Like many Afghans, Armaan is more abreast with the news from his home country than he is with the goings-on here. I told him about the bill. That the law would say that a person belonging to Hindu, Sikh, Buddhist, Jain, Parsi or Christian community from Afghanistan, Bangladesh or Pakistan, and who came to India before December 31, 2014,0 can become a citizen. But Muslims can not.
He pondered over this for a moment. “It’s your country”, he then said tentatively. “And we don’t want to stay here forever. For us, India is like Turkey.” Armaan was implying that for some Afghans the country is a pit-stop en route to resettlement in a western country. If they are lucky.
But my mind was stuck on the other thing he said. What did he mean by It’s your country?
I wanted to say, “Sorry, India is a democracy. We have a secular constitution. We are a land with a rich and deep tradition of tolerance and diversity. We believe in Atithi Devo Bhava”. But somehow all these assertions rang hollow even in my head.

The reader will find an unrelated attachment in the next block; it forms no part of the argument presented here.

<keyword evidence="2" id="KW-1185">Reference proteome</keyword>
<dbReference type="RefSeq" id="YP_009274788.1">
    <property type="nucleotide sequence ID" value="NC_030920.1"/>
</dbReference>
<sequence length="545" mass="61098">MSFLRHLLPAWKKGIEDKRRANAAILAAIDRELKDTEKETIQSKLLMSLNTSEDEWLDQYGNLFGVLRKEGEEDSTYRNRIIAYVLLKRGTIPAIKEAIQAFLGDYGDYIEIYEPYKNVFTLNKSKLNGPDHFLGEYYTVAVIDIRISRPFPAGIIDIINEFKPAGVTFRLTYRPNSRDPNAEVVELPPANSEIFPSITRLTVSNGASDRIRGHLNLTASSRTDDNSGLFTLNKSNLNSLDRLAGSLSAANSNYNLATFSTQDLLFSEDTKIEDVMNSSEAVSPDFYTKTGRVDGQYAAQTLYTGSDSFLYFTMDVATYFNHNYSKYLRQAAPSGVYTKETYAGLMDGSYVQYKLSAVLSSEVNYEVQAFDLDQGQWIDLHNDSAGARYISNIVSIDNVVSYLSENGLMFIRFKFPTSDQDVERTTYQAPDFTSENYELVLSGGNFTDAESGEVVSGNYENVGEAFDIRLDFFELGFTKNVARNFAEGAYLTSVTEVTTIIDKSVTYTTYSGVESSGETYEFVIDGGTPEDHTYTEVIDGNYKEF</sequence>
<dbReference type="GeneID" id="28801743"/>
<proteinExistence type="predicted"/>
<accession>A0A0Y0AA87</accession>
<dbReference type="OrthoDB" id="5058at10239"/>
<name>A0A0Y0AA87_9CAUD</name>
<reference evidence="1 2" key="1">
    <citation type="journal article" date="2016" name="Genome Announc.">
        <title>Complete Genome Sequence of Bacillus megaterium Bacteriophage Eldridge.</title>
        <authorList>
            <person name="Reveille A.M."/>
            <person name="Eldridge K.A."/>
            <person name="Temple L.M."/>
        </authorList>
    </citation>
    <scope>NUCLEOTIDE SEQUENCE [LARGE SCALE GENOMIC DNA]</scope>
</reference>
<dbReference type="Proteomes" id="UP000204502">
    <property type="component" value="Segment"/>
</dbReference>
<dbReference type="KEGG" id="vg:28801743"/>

The case of the Afghan Hazaras
With high cheekbones and a fair complexion, Pari, who was born in 1998, looked more East Asian than South Asian. But she is Afghan.
“If I can be honest”, she said to me in fluent and passionate English, “when I learnt about this law I did not feel good. First of all, when we come here we get registered with the UNHCR. And we only come because of security problems at home. Back in Afghanistan, we Hazaras have a history of being targeted. And in the past few years, suicide attacks on us have increased a lot”.
I asked her what she thought of the justification that as Muslims are in a majority in Afghanistan, it is the non-Muslims who face religious persecution. “Yes, Sikhs and Hindus should come here, of course”, she agreed. “But what about us? We face a lot of discrimination also”.